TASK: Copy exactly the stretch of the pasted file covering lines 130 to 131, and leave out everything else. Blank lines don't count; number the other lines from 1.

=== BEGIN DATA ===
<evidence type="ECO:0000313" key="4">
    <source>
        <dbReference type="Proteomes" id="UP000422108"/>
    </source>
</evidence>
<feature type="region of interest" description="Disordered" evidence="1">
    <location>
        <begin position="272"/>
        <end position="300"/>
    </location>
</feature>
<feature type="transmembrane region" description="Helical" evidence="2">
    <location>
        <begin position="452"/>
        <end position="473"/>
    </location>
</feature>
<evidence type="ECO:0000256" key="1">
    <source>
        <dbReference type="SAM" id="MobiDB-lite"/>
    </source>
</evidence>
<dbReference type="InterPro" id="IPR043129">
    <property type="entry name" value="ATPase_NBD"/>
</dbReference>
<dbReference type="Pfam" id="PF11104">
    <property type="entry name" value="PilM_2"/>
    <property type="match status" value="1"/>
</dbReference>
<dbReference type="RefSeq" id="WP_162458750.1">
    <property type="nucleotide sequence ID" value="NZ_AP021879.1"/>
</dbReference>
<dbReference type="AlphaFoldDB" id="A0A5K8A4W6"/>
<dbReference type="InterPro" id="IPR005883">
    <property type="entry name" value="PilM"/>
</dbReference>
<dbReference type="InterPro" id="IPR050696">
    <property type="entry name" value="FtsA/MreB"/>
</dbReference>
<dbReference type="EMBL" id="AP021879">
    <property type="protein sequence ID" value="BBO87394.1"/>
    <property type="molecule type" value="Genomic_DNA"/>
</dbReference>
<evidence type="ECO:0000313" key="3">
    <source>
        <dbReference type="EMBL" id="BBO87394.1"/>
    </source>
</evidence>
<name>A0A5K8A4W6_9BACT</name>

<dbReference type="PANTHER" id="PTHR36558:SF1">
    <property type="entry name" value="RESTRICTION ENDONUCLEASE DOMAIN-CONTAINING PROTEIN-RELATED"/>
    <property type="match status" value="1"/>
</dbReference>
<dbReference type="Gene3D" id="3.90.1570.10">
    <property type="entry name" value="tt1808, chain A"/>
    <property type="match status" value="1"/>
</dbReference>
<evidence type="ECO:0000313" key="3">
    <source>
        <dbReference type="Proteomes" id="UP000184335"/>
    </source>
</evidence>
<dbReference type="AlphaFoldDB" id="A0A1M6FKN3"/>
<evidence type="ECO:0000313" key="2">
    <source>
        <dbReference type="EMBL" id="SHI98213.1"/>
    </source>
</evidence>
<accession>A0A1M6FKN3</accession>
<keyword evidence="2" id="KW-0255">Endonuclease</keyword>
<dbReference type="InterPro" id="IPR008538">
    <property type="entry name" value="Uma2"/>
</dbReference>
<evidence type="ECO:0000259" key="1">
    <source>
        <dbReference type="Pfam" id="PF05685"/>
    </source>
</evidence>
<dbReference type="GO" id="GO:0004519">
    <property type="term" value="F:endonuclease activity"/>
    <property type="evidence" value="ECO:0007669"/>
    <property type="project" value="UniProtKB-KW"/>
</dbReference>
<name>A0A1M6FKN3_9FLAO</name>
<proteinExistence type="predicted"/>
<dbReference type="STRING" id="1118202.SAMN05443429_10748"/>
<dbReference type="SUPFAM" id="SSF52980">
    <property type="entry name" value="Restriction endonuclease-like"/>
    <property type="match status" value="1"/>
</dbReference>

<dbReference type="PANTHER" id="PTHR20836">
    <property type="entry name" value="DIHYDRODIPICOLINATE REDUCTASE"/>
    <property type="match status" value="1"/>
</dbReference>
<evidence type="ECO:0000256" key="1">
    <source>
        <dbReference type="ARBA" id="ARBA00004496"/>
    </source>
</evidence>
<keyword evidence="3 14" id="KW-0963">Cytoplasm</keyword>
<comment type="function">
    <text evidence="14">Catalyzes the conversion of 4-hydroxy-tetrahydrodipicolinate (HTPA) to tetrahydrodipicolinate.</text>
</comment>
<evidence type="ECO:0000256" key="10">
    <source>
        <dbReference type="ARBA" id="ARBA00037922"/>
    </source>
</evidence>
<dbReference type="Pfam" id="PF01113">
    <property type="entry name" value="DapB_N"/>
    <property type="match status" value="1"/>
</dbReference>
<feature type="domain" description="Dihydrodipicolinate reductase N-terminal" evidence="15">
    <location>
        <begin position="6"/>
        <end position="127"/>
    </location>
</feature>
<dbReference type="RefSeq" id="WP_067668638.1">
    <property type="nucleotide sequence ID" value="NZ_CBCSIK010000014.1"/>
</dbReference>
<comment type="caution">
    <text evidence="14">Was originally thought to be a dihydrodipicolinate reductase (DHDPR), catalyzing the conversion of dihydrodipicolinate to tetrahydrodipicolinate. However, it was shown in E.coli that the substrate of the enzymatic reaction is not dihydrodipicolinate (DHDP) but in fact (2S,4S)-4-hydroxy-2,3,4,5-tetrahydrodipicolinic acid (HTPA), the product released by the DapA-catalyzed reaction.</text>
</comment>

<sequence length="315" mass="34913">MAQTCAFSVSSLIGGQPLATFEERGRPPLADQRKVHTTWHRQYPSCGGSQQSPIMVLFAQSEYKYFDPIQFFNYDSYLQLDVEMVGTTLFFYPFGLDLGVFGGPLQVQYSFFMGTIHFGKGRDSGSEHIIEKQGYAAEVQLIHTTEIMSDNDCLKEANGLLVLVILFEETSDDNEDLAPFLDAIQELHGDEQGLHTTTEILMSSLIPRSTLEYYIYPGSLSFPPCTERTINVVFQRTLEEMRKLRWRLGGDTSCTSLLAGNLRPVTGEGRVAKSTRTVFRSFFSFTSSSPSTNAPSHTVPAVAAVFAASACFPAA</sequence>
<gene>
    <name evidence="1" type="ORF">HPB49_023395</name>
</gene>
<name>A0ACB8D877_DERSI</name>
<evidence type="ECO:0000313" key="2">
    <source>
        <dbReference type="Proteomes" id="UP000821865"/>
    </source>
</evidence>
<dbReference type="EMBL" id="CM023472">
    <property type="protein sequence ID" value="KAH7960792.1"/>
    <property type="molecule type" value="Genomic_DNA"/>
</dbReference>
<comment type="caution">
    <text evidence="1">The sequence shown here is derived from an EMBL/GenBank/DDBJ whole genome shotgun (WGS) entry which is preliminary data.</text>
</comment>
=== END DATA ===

<evidence type="ECO:0000313" key="2">
    <source>